Selected presentations

Research groups


Roige, Aida (2023): The Kinda Hard Problem for animal consciousness research. Phenomenology and the Cognitive Sciences. 

Which non-human animals are phenomenally conscious? In this paper I argue that the distribution of phenomenal consciousness in the animal world is an unsolvable issue, because of an underlying problem inherent in the field: what I call the Kinda Hard problem. The Kinda Hard problem arises because the grounds on which we base our consciousness attributions to humans third-personally are either unavailable or ambiguous once we move to the animal case. Its nature is that of an epistemic problem: we cannot collect enough evidential grounds to justify attributions of phenomenal consciousness (and attributions of its lack) to non-human animals. Thus, it is impossible to ground rational belief one way or another regarding animal consciousness. This paper presents the problem and explains how it differs from other problems of consciousness. 

Roige, Aida, and Carruthers, Peter (2019): Cognitive instincts versus cognitive gadgets: A fallacy. Mind & Language. 34: 540– 550.

The main thesis of Heyes' book is that all of the domain-specific learning mechanisms that make the human mind so different from the minds of other animals are culturally created and culturally acquired gadgets . The only innate differences are some motivational tweaks, enhanced capacities for associative learning, and enhanced executive function abilities. But Heyes' argument depends on contrasting cognitive gadgets with cognitive instincts , which are said to be innately specified. This ignores what has for some years been the mainstream nativist/anti‐empiricist view, which commits only to partially specified learning systems that become elaborated and built through domain‐specific learning.

Jenkins, Carrie S.I., Heaton, Jasper; Roige, Aida (forthcoming). Art and emotions: romantic love. Chapter, in: Christy Mag Uidhir (ed): Art & Philosophy: New Essays at the Intersection. Oxford University Press. Draft available.

We claim that popular music has a(n often harmful) role in the construction of romantic love. 

Roige, Aida (2015): Intelligence and IQ testing. Entry in the Encyclopedia of Eugenics of the Living Archives on Eugenics Project, funded by the Research Council of Canada. Open access.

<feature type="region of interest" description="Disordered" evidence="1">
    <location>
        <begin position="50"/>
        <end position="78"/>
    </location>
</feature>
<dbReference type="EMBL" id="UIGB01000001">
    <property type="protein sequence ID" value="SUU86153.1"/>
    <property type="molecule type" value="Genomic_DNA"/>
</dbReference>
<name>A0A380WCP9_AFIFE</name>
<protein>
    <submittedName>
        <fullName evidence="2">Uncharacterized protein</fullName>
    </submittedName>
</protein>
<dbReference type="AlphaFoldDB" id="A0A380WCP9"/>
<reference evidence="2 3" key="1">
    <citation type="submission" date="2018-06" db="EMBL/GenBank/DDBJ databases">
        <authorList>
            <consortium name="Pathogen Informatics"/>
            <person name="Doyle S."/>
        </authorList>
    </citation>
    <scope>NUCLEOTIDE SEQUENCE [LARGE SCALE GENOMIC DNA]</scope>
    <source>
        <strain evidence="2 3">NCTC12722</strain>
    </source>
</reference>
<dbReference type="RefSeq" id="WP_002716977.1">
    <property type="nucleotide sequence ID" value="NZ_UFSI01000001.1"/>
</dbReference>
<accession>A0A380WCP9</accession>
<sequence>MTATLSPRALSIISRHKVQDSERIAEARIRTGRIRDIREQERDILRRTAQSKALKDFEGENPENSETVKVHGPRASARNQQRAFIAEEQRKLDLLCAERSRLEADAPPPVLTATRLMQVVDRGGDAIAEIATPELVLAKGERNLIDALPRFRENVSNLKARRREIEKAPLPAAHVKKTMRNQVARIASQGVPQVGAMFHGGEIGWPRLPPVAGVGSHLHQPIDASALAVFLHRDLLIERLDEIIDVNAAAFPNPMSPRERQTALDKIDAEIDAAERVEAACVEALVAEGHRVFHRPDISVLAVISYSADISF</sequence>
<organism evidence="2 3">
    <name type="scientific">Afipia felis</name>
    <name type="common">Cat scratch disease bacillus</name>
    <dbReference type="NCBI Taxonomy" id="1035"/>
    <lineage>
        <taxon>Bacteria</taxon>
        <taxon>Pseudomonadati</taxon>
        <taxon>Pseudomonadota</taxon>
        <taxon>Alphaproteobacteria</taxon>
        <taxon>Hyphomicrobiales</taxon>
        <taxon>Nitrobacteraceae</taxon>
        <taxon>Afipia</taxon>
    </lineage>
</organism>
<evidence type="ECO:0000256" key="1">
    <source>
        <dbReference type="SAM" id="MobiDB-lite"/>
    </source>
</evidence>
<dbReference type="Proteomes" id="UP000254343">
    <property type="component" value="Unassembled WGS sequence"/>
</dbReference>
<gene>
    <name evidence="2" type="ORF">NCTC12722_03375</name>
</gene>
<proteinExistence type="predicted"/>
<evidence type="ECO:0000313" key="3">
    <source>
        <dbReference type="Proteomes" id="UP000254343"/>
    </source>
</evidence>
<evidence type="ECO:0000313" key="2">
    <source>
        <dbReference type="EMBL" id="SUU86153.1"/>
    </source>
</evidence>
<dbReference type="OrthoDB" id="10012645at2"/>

Intelligence, genius and mental ability were a cluster of traits that received much attention in eugenics discourse. Intelligence was regarded as one of the good qualities superior individuals possessed, in turn beneficial for society as a whole. On the other hand, the socially problematic or unproductive were identified as being of inferior mental quality: “feeble-minded”. By and large, eugenicists thought that (1) intelligence was a unitary psychological trait that could be measured, being quantified as an intelligence quotient (IQ); (2) intelligence was paired with educational achievement, reputation, and economic success; (3) a certain degree of intelligence was necessary to act morally and to foresee the consequences of one’s actions. Despite the prominent role of intelligence in the history of eugenics, there is considerable lack of clarity in what this general mental ability was considered to be.

In preparation or under review

Some recent presentations:

        (for a full list of presentations, see CV)

Research groups

I am, or recently was, a project member of the following research groups, financed by the Spanish ministry of science:

Reassessing Scientific Objectivity Research Group

Universitat de Barcelona. (2023- 2025) PIs: Carl Hoefer & Jose Díez

Barcelona History and Philosophy of Science (HPS) Research Group

Autonomous University of Barcelona. (2013 - 2022) PI: Thomas Sturm

Mechanisms in the sciences: from the biological to the social (MECABIOSOC) Research Group 

Universidad Nacional de Educación a Distancia. (2019 - 2020) PI: Cristian Saborido & María Jiménez Buedo

In the past, I had also been a Research Assistant for the Metaphysics of Love Project, lead by Carrie Jenkins at the University of British Columbia, as well as a project member of the Technology and Cognition research group (TECNOCOG), at Autonomous University of Barcelona, and a junior research fellow at the Philosophy institute of the Spanish National Research Council (CSIC).